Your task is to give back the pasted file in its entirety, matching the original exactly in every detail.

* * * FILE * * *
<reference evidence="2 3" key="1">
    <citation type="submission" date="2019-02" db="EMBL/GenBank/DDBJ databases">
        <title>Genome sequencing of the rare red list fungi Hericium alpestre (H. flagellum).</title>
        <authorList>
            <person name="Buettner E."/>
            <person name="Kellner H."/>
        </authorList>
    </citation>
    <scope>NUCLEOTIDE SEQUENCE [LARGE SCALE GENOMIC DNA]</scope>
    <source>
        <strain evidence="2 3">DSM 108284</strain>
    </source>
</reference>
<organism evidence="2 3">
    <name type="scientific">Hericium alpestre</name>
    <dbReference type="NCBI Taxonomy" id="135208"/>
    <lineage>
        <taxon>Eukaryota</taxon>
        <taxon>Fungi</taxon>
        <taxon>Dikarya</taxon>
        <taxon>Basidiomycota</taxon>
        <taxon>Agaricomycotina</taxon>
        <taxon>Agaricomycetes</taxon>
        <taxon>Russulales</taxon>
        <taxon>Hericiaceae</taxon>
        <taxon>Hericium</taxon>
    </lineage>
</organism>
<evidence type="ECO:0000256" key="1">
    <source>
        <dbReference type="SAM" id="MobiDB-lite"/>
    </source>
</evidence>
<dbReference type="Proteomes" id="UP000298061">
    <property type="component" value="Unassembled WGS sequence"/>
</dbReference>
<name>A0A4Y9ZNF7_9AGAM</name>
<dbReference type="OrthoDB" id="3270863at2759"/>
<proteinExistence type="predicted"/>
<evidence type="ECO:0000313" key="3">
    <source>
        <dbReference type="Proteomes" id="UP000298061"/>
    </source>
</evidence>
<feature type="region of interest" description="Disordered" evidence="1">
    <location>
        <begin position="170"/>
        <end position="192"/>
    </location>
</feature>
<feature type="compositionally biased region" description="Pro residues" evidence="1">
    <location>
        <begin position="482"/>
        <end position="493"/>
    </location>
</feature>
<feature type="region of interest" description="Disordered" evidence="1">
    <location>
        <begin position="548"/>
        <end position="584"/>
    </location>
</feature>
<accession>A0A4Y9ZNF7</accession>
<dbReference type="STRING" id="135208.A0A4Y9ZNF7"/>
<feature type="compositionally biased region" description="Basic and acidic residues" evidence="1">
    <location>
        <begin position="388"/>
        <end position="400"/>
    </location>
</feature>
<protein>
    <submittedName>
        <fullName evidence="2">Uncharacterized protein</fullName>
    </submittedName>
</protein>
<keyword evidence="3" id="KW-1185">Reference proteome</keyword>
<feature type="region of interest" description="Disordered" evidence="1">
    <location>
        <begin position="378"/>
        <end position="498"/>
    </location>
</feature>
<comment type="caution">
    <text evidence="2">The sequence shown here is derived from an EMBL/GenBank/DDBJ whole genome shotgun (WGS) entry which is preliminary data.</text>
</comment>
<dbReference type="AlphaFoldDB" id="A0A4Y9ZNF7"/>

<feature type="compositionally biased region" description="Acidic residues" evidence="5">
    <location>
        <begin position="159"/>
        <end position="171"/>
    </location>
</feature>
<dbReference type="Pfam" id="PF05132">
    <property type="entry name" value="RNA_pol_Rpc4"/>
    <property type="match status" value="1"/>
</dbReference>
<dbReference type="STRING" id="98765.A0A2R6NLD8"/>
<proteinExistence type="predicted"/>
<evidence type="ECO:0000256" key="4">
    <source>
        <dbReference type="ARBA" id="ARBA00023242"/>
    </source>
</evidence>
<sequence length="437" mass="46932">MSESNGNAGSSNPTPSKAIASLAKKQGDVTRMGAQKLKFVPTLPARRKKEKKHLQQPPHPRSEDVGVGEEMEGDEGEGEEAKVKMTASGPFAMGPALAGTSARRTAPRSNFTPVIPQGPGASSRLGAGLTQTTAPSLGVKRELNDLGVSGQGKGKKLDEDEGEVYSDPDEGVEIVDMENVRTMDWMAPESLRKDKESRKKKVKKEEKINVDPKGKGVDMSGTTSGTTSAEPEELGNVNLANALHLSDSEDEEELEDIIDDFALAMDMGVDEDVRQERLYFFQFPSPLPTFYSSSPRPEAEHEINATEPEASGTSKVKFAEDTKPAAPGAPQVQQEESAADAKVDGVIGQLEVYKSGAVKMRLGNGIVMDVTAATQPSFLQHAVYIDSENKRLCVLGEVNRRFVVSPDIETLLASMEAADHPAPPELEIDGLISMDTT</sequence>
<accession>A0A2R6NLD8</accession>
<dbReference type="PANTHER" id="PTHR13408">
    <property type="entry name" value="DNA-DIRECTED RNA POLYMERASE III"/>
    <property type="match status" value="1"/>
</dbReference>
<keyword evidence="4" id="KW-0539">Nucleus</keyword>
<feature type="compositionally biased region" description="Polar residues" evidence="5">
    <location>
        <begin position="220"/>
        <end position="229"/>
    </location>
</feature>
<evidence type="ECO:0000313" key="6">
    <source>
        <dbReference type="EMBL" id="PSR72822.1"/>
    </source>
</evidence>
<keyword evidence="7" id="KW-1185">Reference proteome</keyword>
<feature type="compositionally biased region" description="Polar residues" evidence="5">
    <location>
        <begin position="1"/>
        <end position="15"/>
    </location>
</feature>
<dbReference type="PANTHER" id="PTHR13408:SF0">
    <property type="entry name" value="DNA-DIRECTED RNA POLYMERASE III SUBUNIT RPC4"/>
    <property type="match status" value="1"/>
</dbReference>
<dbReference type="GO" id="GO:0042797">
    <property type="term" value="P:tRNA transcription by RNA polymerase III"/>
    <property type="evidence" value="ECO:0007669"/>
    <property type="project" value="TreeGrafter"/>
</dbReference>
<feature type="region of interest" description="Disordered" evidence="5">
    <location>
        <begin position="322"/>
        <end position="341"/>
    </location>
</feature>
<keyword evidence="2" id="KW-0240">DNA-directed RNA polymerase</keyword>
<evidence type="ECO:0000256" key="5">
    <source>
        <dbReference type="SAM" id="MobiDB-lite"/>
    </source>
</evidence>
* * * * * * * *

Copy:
<reference evidence="2 3" key="1">
    <citation type="submission" date="2019-02" db="EMBL/GenBank/DDBJ databases">
        <title>Genome sequencing of the rare red list fungi Hericium alpestre (H. flagellum).</title>
        <authorList>
            <person name="Buettner E."/>
            <person name="Kellner H."/>
        </authorList>
    </citation>
    <scope>NUCLEOTIDE SEQUENCE [LARGE SCALE GENOMIC DNA]</scope>
    <source>
        <strain evidence="2 3">DSM 108284</strain>
    </source>
</reference>
<organism evidence="2 3">
    <name type="scientific">Hericium alpestre</name>
    <dbReference type="NCBI Taxonomy" id="135208"/>
    <lineage>
        <taxon>Eukaryota</taxon>
        <taxon>Fungi</taxon>
        <taxon>Dikarya</taxon>
        <taxon>Basidiomycota</taxon>
        <taxon>Agaricomycotina</taxon>
        <taxon>Agaricomycetes</taxon>
        <taxon>Russulales</taxon>
        <taxon>Hericiaceae</taxon>
        <taxon>Hericium</taxon>
    </lineage>
</organism>
<evidence type="ECO:0000256" key="1">
    <source>
        <dbReference type="SAM" id="MobiDB-lite"/>
    </source>
</evidence>
<dbReference type="Proteomes" id="UP000298061">
    <property type="component" value="Unassembled WGS sequence"/>
</dbReference>
<name>A0A4Y9ZNF7_9AGAM</name>
<dbReference type="OrthoDB" id="3270863at2759"/>
<proteinExistence type="predicted"/>
<evidence type="ECO:0000313" key="3">
    <source>
        <dbReference type="Proteomes" id="UP000298061"/>
    </source>
</evidence>
<feature type="region of interest" description="Disordered" evidence="1">
    <location>
        <begin position="170"/>
        <end position="192"/>
    </location>
</feature>
<feature type="compositionally biased region" description="Pro residues" evidence="1">
    <location>
        <begin position="482"/>
        <end position="493"/>
    </location>
</feature>
<feature type="region of interest" description="Disordered" evidence="1">
    <location>
        <begin position="548"/>
        <end position="584"/>
    </location>
</feature>
<accession>A0A4Y9ZNF7</accession>
<dbReference type="STRING" id="135208.A0A4Y9ZNF7"/>
<feature type="compositionally biased region" description="Basic and acidic residues" evidence="1">
    <location>
        <begin position="388"/>
        <end position="400"/>
    </location>
</feature>
<protein>
    <submittedName>
        <fullName evidence="2">Uncharacterized protein</fullName>
    </submittedName>
</protein>
<keyword evidence="3" id="KW-1185">Reference proteome</keyword>
<feature type="region of interest" description="Disordered" evidence="1">
    <location>
        <begin position="378"/>
        <end position="498"/>
    </location>
</feature>
<comment type="caution">
    <text evidence="2">The sequence shown here is derived from an EMBL/GenBank/DDBJ whole genome shotgun (WGS) entry which is preliminary data.</text>
</comment>
<dbReference type="AlphaFoldDB" id="A0A4Y9ZNF7"/>

<feature type="compositionally biased region" description="Acidic residues" evidence="5">
    <location>
        <begin position="159"/>
        <end position="171"/>
    </location>
</feature>
<dbReference type="Pfam" id="PF05132">
    <property type="entry name" value="RNA_pol_Rpc4"/>
    <property type="match status" value="1"/>
</dbReference>
<dbReference type="STRING" id="98765.A0A2R6NLD8"/>
<proteinExistence type="predicted"/>
<evidence type="ECO:0000256" key="4">
    <source>
        <dbReference type="ARBA" id="ARBA00023242"/>
    </source>
</evidence>
<sequence length="437" mass="46932">MSESNGNAGSSNPTPSKAIASLAKKQGDVTRMGAQKLKFVPTLPARRKKEKKHLQQPPHPRSEDVGVGEEMEGDEGEGEEAKVKMTASGPFAMGPALAGTSARRTAPRSNFTPVIPQGPGASSRLGAGLTQTTAPSLGVKRELNDLGVSGQGKGKKLDEDEGEVYSDPDEGVEIVDMENVRTMDWMAPESLRKDKESRKKKVKKEEKINVDPKGKGVDMSGTTSGTTSAEPEELGNVNLANALHLSDSEDEEELEDIIDDFALAMDMGVDEDVRQERLYFFQFPSPLPTFYSSSPRPEAEHEINATEPEASGTSKVKFAEDTKPAAPGAPQVQQEESAADAKVDGVIGQLEVYKSGAVKMRLGNGIVMDVTAATQPSFLQHAVYIDSENKRLCVLGEVNRRFVVSPDIETLLASMEAADHPAPPELEIDGLISMDTT</sequence>
<accession>A0A2R6NLD8</accession>
<dbReference type="PANTHER" id="PTHR13408">
    <property type="entry name" value="DNA-DIRECTED RNA POLYMERASE III"/>
    <property type="match status" value="1"/>
</dbReference>
<keyword evidence="4" id="KW-0539">Nucleus</keyword>
<feature type="compositionally biased region" description="Polar residues" evidence="5">
    <location>
        <begin position="220"/>
        <end position="229"/>
    </location>
</feature>
<evidence type="ECO:0000313" key="6">
    <source>
        <dbReference type="EMBL" id="PSR72822.1"/>
    </source>
</evidence>
<keyword evidence="7" id="KW-1185">Reference proteome</keyword>
<feature type="compositionally biased region" description="Polar residues" evidence="5">
    <location>
        <begin position="1"/>
        <end position="15"/>
    </location>
</feature>
<dbReference type="PANTHER" id="PTHR13408:SF0">
    <property type="entry name" value="DNA-DIRECTED RNA POLYMERASE III SUBUNIT RPC4"/>
    <property type="match status" value="1"/>
</dbReference>
<dbReference type="GO" id="GO:0042797">
    <property type="term" value="P:tRNA transcription by RNA polymerase III"/>
    <property type="evidence" value="ECO:0007669"/>
    <property type="project" value="TreeGrafter"/>
</dbReference>
<feature type="region of interest" description="Disordered" evidence="5">
    <location>
        <begin position="322"/>
        <end position="341"/>
    </location>
</feature>
<keyword evidence="2" id="KW-0240">DNA-directed RNA polymerase</keyword>
<evidence type="ECO:0000256" key="5">
    <source>
        <dbReference type="SAM" id="MobiDB-lite"/>
    </source>
</evidence>